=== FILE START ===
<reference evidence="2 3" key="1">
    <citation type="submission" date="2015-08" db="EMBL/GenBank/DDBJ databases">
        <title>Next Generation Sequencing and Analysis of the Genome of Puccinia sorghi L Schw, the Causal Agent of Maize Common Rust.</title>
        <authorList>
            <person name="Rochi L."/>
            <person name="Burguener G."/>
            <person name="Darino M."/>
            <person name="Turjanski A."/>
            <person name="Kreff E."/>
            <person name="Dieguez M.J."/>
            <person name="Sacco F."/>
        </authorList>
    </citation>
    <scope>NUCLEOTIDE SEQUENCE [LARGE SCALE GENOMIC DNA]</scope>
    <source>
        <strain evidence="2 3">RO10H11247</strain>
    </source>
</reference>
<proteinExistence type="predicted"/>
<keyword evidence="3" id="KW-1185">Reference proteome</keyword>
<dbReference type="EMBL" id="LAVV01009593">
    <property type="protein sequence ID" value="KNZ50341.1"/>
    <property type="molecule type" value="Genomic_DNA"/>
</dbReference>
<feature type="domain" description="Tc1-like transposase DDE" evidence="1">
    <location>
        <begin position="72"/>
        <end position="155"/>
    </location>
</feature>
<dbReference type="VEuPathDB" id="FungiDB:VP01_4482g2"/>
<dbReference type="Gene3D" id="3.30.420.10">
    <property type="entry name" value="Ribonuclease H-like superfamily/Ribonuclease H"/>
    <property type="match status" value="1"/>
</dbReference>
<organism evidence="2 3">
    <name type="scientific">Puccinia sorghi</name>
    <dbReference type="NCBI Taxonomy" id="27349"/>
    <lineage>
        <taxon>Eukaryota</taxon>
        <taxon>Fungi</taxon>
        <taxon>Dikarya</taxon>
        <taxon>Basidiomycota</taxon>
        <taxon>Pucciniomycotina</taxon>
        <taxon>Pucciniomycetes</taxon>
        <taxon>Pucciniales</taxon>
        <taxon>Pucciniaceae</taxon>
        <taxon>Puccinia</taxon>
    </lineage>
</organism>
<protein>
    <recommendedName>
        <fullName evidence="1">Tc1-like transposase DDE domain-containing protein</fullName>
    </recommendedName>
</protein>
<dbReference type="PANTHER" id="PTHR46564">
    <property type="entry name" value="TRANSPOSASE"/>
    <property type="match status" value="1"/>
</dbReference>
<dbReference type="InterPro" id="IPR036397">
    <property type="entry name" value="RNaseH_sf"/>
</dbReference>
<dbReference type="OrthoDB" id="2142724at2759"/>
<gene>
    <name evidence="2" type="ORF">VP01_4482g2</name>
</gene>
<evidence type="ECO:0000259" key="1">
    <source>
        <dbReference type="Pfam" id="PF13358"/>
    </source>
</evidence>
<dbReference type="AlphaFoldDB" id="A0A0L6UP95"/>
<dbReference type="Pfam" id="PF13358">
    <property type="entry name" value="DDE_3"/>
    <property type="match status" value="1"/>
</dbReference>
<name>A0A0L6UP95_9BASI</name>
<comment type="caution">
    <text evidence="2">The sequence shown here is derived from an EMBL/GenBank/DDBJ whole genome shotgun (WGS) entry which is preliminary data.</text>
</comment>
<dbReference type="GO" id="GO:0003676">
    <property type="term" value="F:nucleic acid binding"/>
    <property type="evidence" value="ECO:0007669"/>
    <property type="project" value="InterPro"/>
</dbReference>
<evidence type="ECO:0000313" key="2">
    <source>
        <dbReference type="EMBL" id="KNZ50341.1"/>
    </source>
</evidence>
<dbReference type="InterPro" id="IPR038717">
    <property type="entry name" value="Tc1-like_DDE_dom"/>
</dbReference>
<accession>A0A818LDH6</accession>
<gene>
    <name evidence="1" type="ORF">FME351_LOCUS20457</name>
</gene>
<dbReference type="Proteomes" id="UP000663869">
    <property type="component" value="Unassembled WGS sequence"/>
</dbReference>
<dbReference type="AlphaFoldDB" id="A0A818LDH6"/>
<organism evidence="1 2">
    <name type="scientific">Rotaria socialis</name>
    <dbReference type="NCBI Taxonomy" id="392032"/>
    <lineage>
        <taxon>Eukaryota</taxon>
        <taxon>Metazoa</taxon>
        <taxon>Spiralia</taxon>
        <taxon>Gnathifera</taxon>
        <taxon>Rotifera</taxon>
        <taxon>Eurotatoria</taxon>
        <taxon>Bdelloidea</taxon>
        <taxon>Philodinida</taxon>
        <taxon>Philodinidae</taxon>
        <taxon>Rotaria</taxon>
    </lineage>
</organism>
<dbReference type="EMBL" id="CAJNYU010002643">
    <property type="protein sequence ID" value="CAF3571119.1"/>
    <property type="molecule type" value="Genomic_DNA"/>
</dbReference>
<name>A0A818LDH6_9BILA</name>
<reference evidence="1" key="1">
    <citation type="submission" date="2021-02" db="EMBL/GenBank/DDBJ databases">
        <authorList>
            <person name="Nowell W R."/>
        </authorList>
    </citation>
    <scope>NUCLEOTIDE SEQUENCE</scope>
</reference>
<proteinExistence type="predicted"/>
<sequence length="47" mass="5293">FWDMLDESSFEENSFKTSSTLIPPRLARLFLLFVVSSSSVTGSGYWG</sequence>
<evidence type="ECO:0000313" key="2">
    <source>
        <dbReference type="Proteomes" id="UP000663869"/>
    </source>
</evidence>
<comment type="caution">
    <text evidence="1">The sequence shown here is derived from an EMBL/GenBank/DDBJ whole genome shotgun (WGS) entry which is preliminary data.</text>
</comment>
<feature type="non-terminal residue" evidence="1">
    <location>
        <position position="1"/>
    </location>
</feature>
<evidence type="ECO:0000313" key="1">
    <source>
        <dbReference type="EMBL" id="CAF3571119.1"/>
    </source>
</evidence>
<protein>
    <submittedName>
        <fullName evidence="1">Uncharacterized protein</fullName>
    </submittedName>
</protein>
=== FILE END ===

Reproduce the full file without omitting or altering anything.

<reference evidence="2 3" key="1">
    <citation type="submission" date="2015-08" db="EMBL/GenBank/DDBJ databases">
        <title>Next Generation Sequencing and Analysis of the Genome of Puccinia sorghi L Schw, the Causal Agent of Maize Common Rust.</title>
        <authorList>
            <person name="Rochi L."/>
            <person name="Burguener G."/>
            <person name="Darino M."/>
            <person name="Turjanski A."/>
            <person name="Kreff E."/>
            <person name="Dieguez M.J."/>
            <person name="Sacco F."/>
        </authorList>
    </citation>
    <scope>NUCLEOTIDE SEQUENCE [LARGE SCALE GENOMIC DNA]</scope>
    <source>
        <strain evidence="2 3">RO10H11247</strain>
    </source>
</reference>
<proteinExistence type="predicted"/>
<keyword evidence="3" id="KW-1185">Reference proteome</keyword>
<dbReference type="EMBL" id="LAVV01009593">
    <property type="protein sequence ID" value="KNZ50341.1"/>
    <property type="molecule type" value="Genomic_DNA"/>
</dbReference>
<feature type="domain" description="Tc1-like transposase DDE" evidence="1">
    <location>
        <begin position="72"/>
        <end position="155"/>
    </location>
</feature>
<dbReference type="VEuPathDB" id="FungiDB:VP01_4482g2"/>
<dbReference type="Gene3D" id="3.30.420.10">
    <property type="entry name" value="Ribonuclease H-like superfamily/Ribonuclease H"/>
    <property type="match status" value="1"/>
</dbReference>
<organism evidence="2 3">
    <name type="scientific">Puccinia sorghi</name>
    <dbReference type="NCBI Taxonomy" id="27349"/>
    <lineage>
        <taxon>Eukaryota</taxon>
        <taxon>Fungi</taxon>
        <taxon>Dikarya</taxon>
        <taxon>Basidiomycota</taxon>
        <taxon>Pucciniomycotina</taxon>
        <taxon>Pucciniomycetes</taxon>
        <taxon>Pucciniales</taxon>
        <taxon>Pucciniaceae</taxon>
        <taxon>Puccinia</taxon>
    </lineage>
</organism>
<protein>
    <recommendedName>
        <fullName evidence="1">Tc1-like transposase DDE domain-containing protein</fullName>
    </recommendedName>
</protein>
<dbReference type="PANTHER" id="PTHR46564">
    <property type="entry name" value="TRANSPOSASE"/>
    <property type="match status" value="1"/>
</dbReference>
<dbReference type="InterPro" id="IPR036397">
    <property type="entry name" value="RNaseH_sf"/>
</dbReference>
<dbReference type="OrthoDB" id="2142724at2759"/>
<gene>
    <name evidence="2" type="ORF">VP01_4482g2</name>
</gene>
<evidence type="ECO:0000259" key="1">
    <source>
        <dbReference type="Pfam" id="PF13358"/>
    </source>
</evidence>
<dbReference type="AlphaFoldDB" id="A0A0L6UP95"/>
<dbReference type="Pfam" id="PF13358">
    <property type="entry name" value="DDE_3"/>
    <property type="match status" value="1"/>
</dbReference>
<name>A0A0L6UP95_9BASI</name>
<comment type="caution">
    <text evidence="2">The sequence shown here is derived from an EMBL/GenBank/DDBJ whole genome shotgun (WGS) entry which is preliminary data.</text>
</comment>
<dbReference type="GO" id="GO:0003676">
    <property type="term" value="F:nucleic acid binding"/>
    <property type="evidence" value="ECO:0007669"/>
    <property type="project" value="InterPro"/>
</dbReference>
<evidence type="ECO:0000313" key="2">
    <source>
        <dbReference type="EMBL" id="KNZ50341.1"/>
    </source>
</evidence>
<dbReference type="InterPro" id="IPR038717">
    <property type="entry name" value="Tc1-like_DDE_dom"/>
</dbReference>
<accession>A0A818LDH6</accession>
<gene>
    <name evidence="1" type="ORF">FME351_LOCUS20457</name>
</gene>
<dbReference type="Proteomes" id="UP000663869">
    <property type="component" value="Unassembled WGS sequence"/>
</dbReference>
<dbReference type="AlphaFoldDB" id="A0A818LDH6"/>
<organism evidence="1 2">
    <name type="scientific">Rotaria socialis</name>
    <dbReference type="NCBI Taxonomy" id="392032"/>
    <lineage>
        <taxon>Eukaryota</taxon>
        <taxon>Metazoa</taxon>
        <taxon>Spiralia</taxon>
        <taxon>Gnathifera</taxon>
        <taxon>Rotifera</taxon>
        <taxon>Eurotatoria</taxon>
        <taxon>Bdelloidea</taxon>
        <taxon>Philodinida</taxon>
        <taxon>Philodinidae</taxon>
        <taxon>Rotaria</taxon>
    </lineage>
</organism>
<dbReference type="EMBL" id="CAJNYU010002643">
    <property type="protein sequence ID" value="CAF3571119.1"/>
    <property type="molecule type" value="Genomic_DNA"/>
</dbReference>
<name>A0A818LDH6_9BILA</name>
<reference evidence="1" key="1">
    <citation type="submission" date="2021-02" db="EMBL/GenBank/DDBJ databases">
        <authorList>
            <person name="Nowell W R."/>
        </authorList>
    </citation>
    <scope>NUCLEOTIDE SEQUENCE</scope>
</reference>
<proteinExistence type="predicted"/>
<sequence length="47" mass="5293">FWDMLDESSFEENSFKTSSTLIPPRLARLFLLFVVSSSSVTGSGYWG</sequence>
<evidence type="ECO:0000313" key="2">
    <source>
        <dbReference type="Proteomes" id="UP000663869"/>
    </source>
</evidence>
<comment type="caution">
    <text evidence="1">The sequence shown here is derived from an EMBL/GenBank/DDBJ whole genome shotgun (WGS) entry which is preliminary data.</text>
</comment>
<feature type="non-terminal residue" evidence="1">
    <location>
        <position position="1"/>
    </location>
</feature>
<evidence type="ECO:0000313" key="1">
    <source>
        <dbReference type="EMBL" id="CAF3571119.1"/>
    </source>
</evidence>
<protein>
    <submittedName>
        <fullName evidence="1">Uncharacterized protein</fullName>
    </submittedName>
</protein>